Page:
Need to create credit without a bank account or credit card?

In today’s world, having a bank account is the norm. Although this is not the norm for everyone. A lot of people don’t have a basic checking account – some by choice and some not. For those looking to build credit, it’s hard enough without a credit card, but not having a bank account makes it a bit more difficult.

Bank accounts don’t directly improve your credit score, but bank cards do create credit. For example, a checking card attached to your bank account usually has a Visa or MasterCard logo and can be used as a credit or debit card. People use bank cards to make electronic payments that are reported to credit bureaus, such as utility bills and car loan payments.

Without access to a bank account, you do not have access to a bank card and the process of building up credit can be tedious. Although it requires additional steps, you can create credit without a bank account.

Put reportable payments on a prepaid credit card

To create credit, you need to start making payments that are reported to the credit bureaus. These types of payments generally have to be made electronically. If you don’t have a bank account, you’re probably used to dealing with cash. However, with a few exceptions, cash payments will not increase your credit.

Prepaid credit cards are your best friend

You need credit to get a credit card and you need a bank account to get a debit card. However, credit is not required for prepaid cards and you don’t need a bank account either. All you need is cash to buy and load the card.

In terms of building an on-time payment history, credit bureaus don’t care if you pay your bills using a credit card, check card, or prepaid credit card. If you pay your reportable bills on a prepaid credit card, it will still show up on your credit report as having been paid on time and in full (provided you actually pay on time and in full).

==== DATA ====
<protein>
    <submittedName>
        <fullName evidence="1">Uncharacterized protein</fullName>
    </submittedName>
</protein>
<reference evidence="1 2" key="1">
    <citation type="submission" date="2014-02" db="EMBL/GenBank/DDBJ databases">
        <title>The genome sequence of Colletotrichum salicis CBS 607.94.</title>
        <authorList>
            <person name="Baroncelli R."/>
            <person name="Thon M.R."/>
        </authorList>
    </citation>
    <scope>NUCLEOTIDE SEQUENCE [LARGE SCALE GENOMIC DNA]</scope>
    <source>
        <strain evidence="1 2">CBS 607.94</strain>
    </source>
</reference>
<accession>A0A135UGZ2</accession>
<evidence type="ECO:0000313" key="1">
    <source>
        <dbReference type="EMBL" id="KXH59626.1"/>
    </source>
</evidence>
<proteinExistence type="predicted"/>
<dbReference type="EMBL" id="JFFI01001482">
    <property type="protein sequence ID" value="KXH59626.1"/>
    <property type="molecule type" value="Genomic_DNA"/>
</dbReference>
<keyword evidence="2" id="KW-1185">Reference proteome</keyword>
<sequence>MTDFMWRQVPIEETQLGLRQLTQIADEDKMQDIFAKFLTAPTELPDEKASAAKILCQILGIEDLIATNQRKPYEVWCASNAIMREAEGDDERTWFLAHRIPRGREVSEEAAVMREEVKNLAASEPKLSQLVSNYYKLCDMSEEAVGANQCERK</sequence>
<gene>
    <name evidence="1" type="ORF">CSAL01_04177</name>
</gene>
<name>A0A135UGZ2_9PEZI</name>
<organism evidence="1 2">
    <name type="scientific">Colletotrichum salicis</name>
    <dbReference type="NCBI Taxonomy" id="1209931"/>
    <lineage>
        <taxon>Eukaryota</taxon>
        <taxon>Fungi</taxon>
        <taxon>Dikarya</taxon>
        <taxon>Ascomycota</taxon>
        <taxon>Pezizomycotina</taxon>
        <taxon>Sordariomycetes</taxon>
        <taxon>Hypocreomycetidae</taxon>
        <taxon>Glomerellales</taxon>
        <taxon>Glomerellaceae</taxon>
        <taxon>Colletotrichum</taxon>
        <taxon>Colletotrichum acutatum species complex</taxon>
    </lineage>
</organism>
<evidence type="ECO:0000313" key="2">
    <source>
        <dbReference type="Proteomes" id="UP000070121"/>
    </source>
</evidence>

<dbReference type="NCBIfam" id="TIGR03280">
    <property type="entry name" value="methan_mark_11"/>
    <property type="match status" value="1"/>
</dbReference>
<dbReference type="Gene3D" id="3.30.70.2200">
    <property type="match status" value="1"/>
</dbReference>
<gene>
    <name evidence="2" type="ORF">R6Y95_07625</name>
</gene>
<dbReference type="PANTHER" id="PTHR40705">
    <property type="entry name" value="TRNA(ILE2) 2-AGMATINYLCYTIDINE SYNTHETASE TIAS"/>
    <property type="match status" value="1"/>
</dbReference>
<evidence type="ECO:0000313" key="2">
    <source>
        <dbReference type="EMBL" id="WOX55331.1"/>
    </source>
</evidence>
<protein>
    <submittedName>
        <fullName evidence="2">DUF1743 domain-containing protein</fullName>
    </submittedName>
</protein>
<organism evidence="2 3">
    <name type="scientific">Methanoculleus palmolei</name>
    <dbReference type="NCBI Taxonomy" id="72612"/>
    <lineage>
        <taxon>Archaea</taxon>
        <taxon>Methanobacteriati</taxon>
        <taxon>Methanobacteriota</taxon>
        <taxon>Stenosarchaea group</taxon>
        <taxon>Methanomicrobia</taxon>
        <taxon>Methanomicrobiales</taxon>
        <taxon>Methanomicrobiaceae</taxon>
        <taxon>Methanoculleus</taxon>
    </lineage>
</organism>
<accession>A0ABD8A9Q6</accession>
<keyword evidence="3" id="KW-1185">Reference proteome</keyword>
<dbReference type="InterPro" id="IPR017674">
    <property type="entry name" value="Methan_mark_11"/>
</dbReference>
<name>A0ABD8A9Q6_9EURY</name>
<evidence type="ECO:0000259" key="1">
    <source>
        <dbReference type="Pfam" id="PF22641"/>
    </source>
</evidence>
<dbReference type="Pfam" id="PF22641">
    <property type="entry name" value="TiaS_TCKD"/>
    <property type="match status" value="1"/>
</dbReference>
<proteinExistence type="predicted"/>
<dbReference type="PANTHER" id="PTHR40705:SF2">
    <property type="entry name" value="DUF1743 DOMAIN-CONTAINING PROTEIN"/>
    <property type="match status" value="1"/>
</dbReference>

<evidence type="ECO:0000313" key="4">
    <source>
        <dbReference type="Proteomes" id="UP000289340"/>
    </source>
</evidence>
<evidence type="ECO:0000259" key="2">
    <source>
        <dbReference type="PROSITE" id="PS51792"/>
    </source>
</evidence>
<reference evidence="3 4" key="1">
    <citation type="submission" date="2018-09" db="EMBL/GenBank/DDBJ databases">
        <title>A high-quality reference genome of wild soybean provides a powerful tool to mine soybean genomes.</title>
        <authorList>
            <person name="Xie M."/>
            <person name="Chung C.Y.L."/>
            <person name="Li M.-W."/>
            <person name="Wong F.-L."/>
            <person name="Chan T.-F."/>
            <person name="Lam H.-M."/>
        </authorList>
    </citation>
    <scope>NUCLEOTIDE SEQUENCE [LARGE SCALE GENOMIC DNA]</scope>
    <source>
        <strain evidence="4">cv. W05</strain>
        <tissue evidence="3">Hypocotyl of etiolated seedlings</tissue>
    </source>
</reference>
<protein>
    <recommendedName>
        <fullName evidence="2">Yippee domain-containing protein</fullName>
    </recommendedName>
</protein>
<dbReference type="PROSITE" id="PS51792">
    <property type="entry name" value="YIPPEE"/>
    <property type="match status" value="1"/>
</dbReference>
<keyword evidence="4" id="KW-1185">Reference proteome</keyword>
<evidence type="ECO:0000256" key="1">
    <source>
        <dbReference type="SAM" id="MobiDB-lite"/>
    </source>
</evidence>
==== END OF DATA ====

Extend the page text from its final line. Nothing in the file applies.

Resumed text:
Specific invoices to put on your prepaid credit card

Use a prepaid credit card to make all purchases that are reported to the credit bureaus, like your cell phone, electricity, internet, etc. If you pay cash for some invoices, your payments might not be reported. It all depends on the type of payment and whether or not you are paying in installments or whether it is a one-time cost. For example, if you pay for a car in cash, your payment will not be reported. However, if you take out a car loan with bad credit, your monthly payments will be reported to the credit bureaus.

If you’re not good at managing your finances or tend to overspend, use a different prepaid card for each payment (if you can). For example, separate the card used for car payments from the card you use to pay household bills. Do not carry these cards in your wallet. This way, you don’t risk overspending when you go out shopping.

If your landlord doesn’t report your rent payments to the credit bureaus, ask them if they would consider reporting yours. There are rules that require homeowners to receive a certain number of payments each month in order to report positive payments. However, landlords may pay a fee to report less rents.

Normally, landlords give small discounts for electronic payments, but if your landlord isn’t budging and you really need your rent payment to account to increase your credit, offer to pay a small fee. It doesn’t hurt to ask.

Prepaid cards aren’t the simplest, but they do work

You can buy just about anything with a prepaid card that you can buy with a debit or credit card. However, a prepaid card must first be charged. This means that prepaid card users have to go to the bank with cash in hand whenever they want to load or reload their prepaid card.

When you’re working to build a better credit score, don’t let the extra steps get in your way. Soon you will have the credit you need to open a bank account and you can start doing things with ease. You might even be able to get a secured credit card from your bank and start small with a balance of $ 300.

If a prepaid card is your only option, waste no more time – start building your credit today.

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